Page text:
Jovian System, Jupiter Callisto Ganymede Europa Io Jupiter

The Giant

As we emerge from the scattered fragments of the asteroid belt, we are presented with a truly awesome sight. We have left behind the rocky worlds of the inner planets and have now entered the realm of the gas giants. Here we encounter the fifth planet from the Sun. At over a thousand time the size of Earth, it is also the largest planet in the Solar System. Brilliant colors of red, brown, and orange form bands and swirls in its gaseous atmosphere. A faint ring of delicate, icy material encircles the planet, and many natural satellites of varying sizes can be found in orbit. This is the planet Jupiter and its complex system of moons.

 

A Solar System in Miniature

Recent discoveries in the Jovian system have now brought the total number of known moons to 63. Four of these moons are nearly planet-sized. Known collectively as the Galilean satellites, they were first discovered by Galileo Galilei when he turned his small telescope toward the giant planet. These four moons can also be seen with a good pair of binoculars, and will appear as four tiny dots on either side of the brighter planet.

Jupiter's other moons are much smaller, and most are probably asteroids that were captured by the giant planet's strong gravitational field. With so many natural satellites, the Jovian system nearly represents a miniature solar system. In fact, many astronomers believe that if Jupiter had been about 80 times more massive, it would have become a second star in orbit around the Sun. If this had happened, the large Galilean moons orbiting Jupiter would probably have been classified as planets.

 

A Dynamic System

Because of Jupiter's massive size, it has an enormous impact on the objects around it. One of the most dramatic examples can be found on its moon Io. Because Io orbits so close to its parent planet, the gravitational tidal forces actually cause the moon to stretch. This creates a great deal of friction within the small moon, which generates a great deal of heat. This is the power source behind the active volcanoes that have been discovered on Io's surface.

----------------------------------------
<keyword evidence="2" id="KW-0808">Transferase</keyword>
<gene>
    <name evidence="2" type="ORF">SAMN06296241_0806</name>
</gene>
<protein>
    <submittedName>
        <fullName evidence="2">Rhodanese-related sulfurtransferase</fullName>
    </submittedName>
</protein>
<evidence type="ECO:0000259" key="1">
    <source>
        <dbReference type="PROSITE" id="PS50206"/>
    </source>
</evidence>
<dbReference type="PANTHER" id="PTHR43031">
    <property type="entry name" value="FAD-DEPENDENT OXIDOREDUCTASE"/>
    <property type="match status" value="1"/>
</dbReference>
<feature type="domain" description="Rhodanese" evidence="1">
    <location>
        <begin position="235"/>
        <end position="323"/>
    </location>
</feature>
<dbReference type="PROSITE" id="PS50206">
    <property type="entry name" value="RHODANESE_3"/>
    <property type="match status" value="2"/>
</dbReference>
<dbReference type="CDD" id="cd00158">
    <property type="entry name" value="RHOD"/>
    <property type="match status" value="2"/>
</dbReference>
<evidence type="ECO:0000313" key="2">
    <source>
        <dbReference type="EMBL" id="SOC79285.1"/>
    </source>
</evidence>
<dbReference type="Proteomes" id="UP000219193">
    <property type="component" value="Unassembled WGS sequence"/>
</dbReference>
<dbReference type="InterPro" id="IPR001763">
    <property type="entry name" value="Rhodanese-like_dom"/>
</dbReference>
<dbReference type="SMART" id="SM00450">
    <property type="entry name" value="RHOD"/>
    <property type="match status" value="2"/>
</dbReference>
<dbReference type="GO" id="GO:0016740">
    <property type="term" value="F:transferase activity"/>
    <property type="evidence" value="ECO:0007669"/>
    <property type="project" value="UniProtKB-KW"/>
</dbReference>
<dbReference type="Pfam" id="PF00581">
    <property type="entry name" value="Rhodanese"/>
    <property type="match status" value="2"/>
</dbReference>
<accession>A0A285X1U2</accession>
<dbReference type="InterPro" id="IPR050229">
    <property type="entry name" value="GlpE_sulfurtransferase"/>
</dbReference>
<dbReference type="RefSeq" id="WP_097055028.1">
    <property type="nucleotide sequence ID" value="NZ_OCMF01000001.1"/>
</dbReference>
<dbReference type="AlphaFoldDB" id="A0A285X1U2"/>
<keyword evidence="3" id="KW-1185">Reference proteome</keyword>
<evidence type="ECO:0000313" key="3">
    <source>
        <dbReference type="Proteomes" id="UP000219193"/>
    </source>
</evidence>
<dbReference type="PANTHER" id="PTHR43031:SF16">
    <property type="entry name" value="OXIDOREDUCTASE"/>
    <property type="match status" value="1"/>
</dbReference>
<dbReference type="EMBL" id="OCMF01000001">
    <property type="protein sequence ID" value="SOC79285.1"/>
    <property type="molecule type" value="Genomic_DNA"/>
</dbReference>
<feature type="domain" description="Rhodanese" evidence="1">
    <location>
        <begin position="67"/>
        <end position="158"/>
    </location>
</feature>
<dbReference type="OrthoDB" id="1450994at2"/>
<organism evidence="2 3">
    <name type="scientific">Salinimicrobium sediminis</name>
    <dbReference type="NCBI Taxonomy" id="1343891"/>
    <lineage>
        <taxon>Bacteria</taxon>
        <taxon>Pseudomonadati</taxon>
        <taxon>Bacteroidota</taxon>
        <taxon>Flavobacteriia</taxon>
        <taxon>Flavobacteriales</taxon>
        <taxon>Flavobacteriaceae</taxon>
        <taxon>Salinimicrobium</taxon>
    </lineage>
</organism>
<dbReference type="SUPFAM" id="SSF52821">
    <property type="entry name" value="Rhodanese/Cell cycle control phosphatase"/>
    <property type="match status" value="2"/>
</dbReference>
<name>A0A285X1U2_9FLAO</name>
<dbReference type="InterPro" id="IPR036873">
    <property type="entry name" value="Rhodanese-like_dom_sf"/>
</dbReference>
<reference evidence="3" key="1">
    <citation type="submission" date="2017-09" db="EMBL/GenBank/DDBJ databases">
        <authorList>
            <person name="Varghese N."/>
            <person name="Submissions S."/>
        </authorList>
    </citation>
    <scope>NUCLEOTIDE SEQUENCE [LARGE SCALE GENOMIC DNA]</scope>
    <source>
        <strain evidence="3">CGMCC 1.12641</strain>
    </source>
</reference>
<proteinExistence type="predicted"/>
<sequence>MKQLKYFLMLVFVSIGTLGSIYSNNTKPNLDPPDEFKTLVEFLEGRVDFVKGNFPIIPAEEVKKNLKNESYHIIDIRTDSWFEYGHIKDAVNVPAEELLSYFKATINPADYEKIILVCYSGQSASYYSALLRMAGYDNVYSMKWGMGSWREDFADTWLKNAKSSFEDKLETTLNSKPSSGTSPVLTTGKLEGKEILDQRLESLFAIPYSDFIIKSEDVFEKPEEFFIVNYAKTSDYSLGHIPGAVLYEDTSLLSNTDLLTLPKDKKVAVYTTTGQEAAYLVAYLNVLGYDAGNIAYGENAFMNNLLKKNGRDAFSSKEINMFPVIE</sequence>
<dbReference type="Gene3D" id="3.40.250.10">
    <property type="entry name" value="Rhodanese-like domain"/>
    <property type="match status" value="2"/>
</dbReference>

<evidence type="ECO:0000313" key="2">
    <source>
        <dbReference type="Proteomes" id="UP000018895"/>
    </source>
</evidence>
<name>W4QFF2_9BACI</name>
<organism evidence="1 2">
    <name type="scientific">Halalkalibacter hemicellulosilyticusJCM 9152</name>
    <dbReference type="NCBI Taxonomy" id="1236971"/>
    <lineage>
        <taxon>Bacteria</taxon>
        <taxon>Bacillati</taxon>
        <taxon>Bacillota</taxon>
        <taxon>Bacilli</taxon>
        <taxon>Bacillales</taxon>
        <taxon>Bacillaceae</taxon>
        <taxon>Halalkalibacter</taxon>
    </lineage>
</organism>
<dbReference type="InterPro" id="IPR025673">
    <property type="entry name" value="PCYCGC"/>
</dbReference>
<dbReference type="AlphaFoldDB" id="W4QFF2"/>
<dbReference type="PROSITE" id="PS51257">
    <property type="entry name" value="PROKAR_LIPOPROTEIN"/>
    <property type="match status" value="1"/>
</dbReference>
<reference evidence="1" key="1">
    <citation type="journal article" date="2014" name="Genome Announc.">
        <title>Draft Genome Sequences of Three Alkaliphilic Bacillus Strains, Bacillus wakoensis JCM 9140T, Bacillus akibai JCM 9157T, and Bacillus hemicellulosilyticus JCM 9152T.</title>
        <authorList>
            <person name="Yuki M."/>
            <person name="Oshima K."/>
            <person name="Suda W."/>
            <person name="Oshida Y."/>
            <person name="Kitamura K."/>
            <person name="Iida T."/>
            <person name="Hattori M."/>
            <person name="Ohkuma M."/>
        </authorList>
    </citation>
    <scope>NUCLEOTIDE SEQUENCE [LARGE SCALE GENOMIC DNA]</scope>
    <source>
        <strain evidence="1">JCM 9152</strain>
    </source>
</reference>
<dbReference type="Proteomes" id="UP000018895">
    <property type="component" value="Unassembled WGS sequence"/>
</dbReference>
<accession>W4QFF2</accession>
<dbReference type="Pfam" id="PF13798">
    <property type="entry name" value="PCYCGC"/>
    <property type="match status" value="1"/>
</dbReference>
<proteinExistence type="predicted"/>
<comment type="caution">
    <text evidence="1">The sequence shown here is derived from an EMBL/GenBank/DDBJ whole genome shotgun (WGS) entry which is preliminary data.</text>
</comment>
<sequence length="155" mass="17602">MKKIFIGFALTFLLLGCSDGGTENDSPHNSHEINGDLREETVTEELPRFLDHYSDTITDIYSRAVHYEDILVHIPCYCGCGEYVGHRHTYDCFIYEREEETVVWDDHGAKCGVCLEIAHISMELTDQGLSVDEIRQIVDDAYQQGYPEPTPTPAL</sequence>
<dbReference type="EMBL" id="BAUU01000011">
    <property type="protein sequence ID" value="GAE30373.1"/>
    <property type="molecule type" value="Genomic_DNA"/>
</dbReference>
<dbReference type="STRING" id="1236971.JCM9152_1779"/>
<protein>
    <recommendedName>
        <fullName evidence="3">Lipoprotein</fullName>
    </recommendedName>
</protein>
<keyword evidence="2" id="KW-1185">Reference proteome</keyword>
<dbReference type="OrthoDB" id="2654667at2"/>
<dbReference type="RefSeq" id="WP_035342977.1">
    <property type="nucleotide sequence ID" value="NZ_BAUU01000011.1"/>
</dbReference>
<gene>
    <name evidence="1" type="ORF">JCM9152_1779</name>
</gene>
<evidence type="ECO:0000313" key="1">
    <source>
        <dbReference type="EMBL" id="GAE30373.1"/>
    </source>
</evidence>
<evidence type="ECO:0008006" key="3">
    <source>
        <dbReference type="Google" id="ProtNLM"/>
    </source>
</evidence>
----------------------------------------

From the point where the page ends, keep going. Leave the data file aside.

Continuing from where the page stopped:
Jupiter's gravity also had a strong impact on its other moons. On Europa, the gravitational forces crack and shift its icy crust. It most likely has a heating effect on the moon's core. Because of this, most astronomers believe that an ocean of liquid water may exist beneath Europa's frozen crust. A source of heat could provide the right conditions for life, similar to the communities of organisms found around the deep sea hydrothermal vents in the oceans on Earth.

 

Exploring the Jovian System

To date, the Jovian system has been visited by a total of eight spacecraft. Pioneer 10 was the first to explore this previously uncharted territory in 1973. It was followed by Pioneer 11 about a year later. These spacecraft provided us with our first close-up views of the planet and discovered its magnetic field and radiation belts. They gathered valuable information about some of the moons and paved the way for future missions.

In 1979, the first of two new spacecraft encountered the Jovian system. Voyager 1 made it closest approach to the system in March, followed soon by Voyager 2 in July. These two spacecraft sent back amazing new images of Jupiter and its moons. Many new moons were discovered, and the four Galilean moons were discovered to be much more dynamic and unique than previously thought. Evidence of of volcanic eruptions was discovered on Io, and features on Europa hinted at a possible ocean of water beneath the ice.

Two other spacecraft flew past the Jovian system for a gravity boost on their way to other destinations. The Ulysses probe shot past Jupiter in 1992 on its way to study the Sun. NASA's New Horizons probe encountered the Jovian system in 2007 on its way to study Pluto and the Kuiper belt. These two spacecraft sent back new images and new information that helped better our understanding of Jupiter and its moons.

The biggest contribution to our understanding of the Jovian system has come from the Galileo mission. On December 7, 1995, it became the first spacecraft to go into orbit around Jupiter. On that same day, a special probe released from Galileo entered Jupiter's atmosphere and send back valuable information about its chemistry. Galileo sent back hundreds of high resolution images of Jupiter and many of its moons. A technical problem with the high gain antenna prevented it from sending more, but what we did get was a treasure trove of new information and new views of the Jovian system.

NASA is planning a new mission to study Jupiter in even more detail. Known as Juno, the spacecraft is scheduled to be launched in August 2011. It will enter a polar orbit around Jupiter where it will study the planet's composition, magnetic field, and other aspects to try to determine how it was formed and exactly what it is made of.

 

 

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